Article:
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specific problems with Java Swing UI

I noticed in Joel's booklist a mention
of problems he has with Sun's Java Swing
UI.

Anything specific that folks don't like
about it ??

(I work with Java Swing these days,
and find it quite serviceable, but would
love to hear other folks' thoughts ...)

Stan

Stan Krute
Monday, March 18, 2002

1) It's slow.

2) It's buggy.

3) It doesn't look and behave the same way as other Windows applications. 

And I say that as an engineer who got his current job because he knew Swing.

It's even worse when you try to apply the Windows look & feel.  Now you've got components who kind-of look like Windows components, but don't behave the way you expected them too.

Some of it is great -- Layout Managers rock my world -- but I'd rather work in .NET's Windows Forms, these days.

rOD.

rODbegbie
Monday, March 18, 2002

My thoughts: on a FAST system, it runs ACCEPTABLY. This is a box with lots of ram in my particular case.

Now, on slow systems, it's downright painful.

I use it for two reasons, however:

1) It's easy: learning to do anything major is relatively trivial. Compared to, say, the Win32 API....

2) Portability: I like writing small apps in linux and not worrying about moving it to a windows system.

Those two are the only advantages I can see, and I don't really think they are as important for commercial apps: I've done mostly quick hacks, and for that and being able to require 128mb ram, it works fine. But I wouldnt sell something like that :)

Mike Swieton
Monday, March 18, 2002

Heres a specific example:

The Open File dialog does not allow me go to a folder by typeing in a fully qualificied path.  If I want to access a network drive I have to map it first.

On our NT network I can't just type

\\NetworkServerName\ShareName$

when saving, and I will then be able to browse from that folder.

In Swings apps this is not possible.

I used to use an excellent Java editor called Jext, but this one little frustration made me have to look elsewhere because there just aren't enough drives mappings to go round.

Ged Byrne
Tuesday, March 19, 2002

I use it all the time too.  Apparently Swing in JDK 1.4 is much better performancewise than the previous releases, but I haven't tested it personally.

1.  Fonts render to different sizes on different platforms.  This is because Swing uses the native renderer on each system, presumably for performance.  Normally, people say it's not a problem if you stay away from null layouts, but there are times when you must simply use a fontsize conversion table.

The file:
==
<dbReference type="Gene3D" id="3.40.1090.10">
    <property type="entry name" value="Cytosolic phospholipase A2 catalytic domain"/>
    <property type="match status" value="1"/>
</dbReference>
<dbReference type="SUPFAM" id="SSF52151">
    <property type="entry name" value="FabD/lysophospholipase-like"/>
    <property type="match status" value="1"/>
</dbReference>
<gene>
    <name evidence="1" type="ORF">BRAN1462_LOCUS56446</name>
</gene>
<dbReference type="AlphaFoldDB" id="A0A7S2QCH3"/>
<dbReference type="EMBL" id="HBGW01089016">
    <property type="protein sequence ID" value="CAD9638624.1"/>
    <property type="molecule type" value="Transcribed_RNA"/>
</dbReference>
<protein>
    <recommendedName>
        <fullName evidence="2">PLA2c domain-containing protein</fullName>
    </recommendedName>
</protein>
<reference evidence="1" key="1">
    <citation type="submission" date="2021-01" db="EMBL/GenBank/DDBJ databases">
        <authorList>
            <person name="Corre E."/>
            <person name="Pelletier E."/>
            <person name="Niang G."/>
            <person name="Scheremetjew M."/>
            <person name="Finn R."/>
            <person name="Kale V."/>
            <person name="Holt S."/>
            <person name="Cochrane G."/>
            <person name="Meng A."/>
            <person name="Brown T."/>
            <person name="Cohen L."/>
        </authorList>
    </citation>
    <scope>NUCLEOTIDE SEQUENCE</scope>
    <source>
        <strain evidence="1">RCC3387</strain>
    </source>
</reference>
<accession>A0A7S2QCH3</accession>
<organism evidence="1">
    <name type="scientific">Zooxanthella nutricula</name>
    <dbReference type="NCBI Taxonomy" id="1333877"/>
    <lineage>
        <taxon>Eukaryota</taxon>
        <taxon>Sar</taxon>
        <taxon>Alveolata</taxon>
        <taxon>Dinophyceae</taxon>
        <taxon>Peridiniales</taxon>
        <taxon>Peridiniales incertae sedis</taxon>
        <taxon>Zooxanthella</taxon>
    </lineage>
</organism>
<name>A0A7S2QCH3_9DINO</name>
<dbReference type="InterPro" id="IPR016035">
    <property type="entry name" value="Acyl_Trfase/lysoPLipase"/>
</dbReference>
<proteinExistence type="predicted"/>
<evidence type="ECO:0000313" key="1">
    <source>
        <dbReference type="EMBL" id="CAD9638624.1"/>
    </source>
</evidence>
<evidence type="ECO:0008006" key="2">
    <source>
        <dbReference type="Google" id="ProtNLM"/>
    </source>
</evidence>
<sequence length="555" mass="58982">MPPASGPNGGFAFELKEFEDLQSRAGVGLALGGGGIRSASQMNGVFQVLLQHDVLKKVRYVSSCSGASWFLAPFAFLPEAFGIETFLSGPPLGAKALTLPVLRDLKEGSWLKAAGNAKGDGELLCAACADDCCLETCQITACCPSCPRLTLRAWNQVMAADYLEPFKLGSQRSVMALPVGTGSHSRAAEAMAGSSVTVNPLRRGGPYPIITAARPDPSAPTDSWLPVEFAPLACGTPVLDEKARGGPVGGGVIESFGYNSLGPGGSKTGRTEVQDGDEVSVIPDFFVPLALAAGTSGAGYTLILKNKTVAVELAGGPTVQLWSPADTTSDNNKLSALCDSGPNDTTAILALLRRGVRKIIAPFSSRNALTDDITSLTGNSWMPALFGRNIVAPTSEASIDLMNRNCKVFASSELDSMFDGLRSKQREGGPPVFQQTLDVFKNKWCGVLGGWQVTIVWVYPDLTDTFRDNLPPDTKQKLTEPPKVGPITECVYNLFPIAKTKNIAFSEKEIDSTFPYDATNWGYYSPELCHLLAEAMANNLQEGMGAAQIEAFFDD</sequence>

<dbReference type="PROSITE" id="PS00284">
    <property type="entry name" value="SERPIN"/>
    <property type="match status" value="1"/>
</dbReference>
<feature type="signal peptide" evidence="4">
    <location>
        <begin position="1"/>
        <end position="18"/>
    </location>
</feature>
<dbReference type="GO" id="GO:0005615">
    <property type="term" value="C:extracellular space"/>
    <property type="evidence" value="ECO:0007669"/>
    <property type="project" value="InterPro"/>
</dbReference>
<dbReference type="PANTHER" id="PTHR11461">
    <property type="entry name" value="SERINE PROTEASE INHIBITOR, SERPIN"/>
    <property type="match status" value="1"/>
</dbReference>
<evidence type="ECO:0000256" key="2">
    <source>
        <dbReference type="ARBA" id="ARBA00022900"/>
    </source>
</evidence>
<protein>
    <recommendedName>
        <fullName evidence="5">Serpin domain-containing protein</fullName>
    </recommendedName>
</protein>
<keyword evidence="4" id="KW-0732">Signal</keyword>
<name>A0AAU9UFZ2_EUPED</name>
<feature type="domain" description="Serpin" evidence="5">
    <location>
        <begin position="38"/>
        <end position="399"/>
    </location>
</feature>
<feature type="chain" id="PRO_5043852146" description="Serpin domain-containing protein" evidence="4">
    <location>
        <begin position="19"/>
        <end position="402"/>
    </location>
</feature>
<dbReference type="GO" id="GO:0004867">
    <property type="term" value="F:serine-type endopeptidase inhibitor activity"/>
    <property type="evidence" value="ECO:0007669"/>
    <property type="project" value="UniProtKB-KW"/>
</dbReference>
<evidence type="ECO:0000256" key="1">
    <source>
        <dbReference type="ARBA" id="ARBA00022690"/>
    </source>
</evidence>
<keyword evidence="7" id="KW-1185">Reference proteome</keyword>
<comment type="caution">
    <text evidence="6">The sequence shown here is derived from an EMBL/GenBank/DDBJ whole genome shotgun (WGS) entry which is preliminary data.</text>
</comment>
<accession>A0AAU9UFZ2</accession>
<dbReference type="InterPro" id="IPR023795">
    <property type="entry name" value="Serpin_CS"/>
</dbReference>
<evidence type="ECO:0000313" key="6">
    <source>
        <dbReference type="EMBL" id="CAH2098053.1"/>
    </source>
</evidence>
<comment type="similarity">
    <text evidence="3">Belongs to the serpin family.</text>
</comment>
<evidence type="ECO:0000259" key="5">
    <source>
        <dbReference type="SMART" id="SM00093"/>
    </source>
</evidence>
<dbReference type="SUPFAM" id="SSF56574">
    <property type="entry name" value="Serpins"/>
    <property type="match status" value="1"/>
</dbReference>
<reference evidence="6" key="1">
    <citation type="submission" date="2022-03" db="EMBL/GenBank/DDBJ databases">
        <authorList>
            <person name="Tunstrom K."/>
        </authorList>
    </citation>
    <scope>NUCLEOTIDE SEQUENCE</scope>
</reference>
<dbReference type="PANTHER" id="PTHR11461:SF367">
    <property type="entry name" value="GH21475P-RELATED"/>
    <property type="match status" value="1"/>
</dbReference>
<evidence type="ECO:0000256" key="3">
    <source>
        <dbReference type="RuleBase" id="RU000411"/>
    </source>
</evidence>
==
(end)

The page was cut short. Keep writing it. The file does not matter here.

2.  Sun gets in the way of a successful Java (and by extension Swing) all the damn time.  Swing *can* feel right on any platform.  Take a look at Mac OSX -- they worked closely with Apple, including giving them a consultant, and Java is integrated beautifully into that OS.

Should Sun work with the Beast in Redmond?  I don't know, but they also piss off the opensource community, who could have made it their best interest to create a great Windows L&F.  No doubt, it could be done so that the L&F could stay on its own platform to avoid legal issues.

Richard J.
Tuesday, March 19, 2002

To answer your Swing file chooser problem, use a FileDialog instead of a JFileChooser.  Yes, this is a peered AWT component, not Swing one, but it solves your problem. 

Timothy Falconer
Tuesday, March 19, 2002



On this Windows 2k workstation I run with 113% sized fonts (so I can read them), this screws Forte and Net Beans dialogs so that you have to aim half a line below the target to hit it, and if you resize the dialogs they snap the depth completely wrongly the other way.

I guess this is Swing that's at fault is there any fix?

Simon Lucy
Wednesday, March 20, 2002

Hmm, testing larger fonts out on Win98 had no adverse effects.  I will try to reproduce this when I get access to a Win2k machine, since this certainly impacts me.

Richard J
Wednesday, March 20, 2002

This is running at 1280 x 1024 setting to use large fonts (125%) has the same result.

Its a proportional bug so I guess 1024x800 and 800x600 will fit.

Simon Lucy
Thursday, March 21, 2002

Timothy,

Thanks for the tip.

Ged Byrne
Thursday, March 21, 2002

My problem seems worse using WindowBlinds to furkle with the windows skin, not using WindowBlinds improves things a lot but the basic problem remains. 

So it may well be that XP gives a similar problem though I'm staying away from XP as an OS.

Simon Lucy
Friday, March 22, 2002

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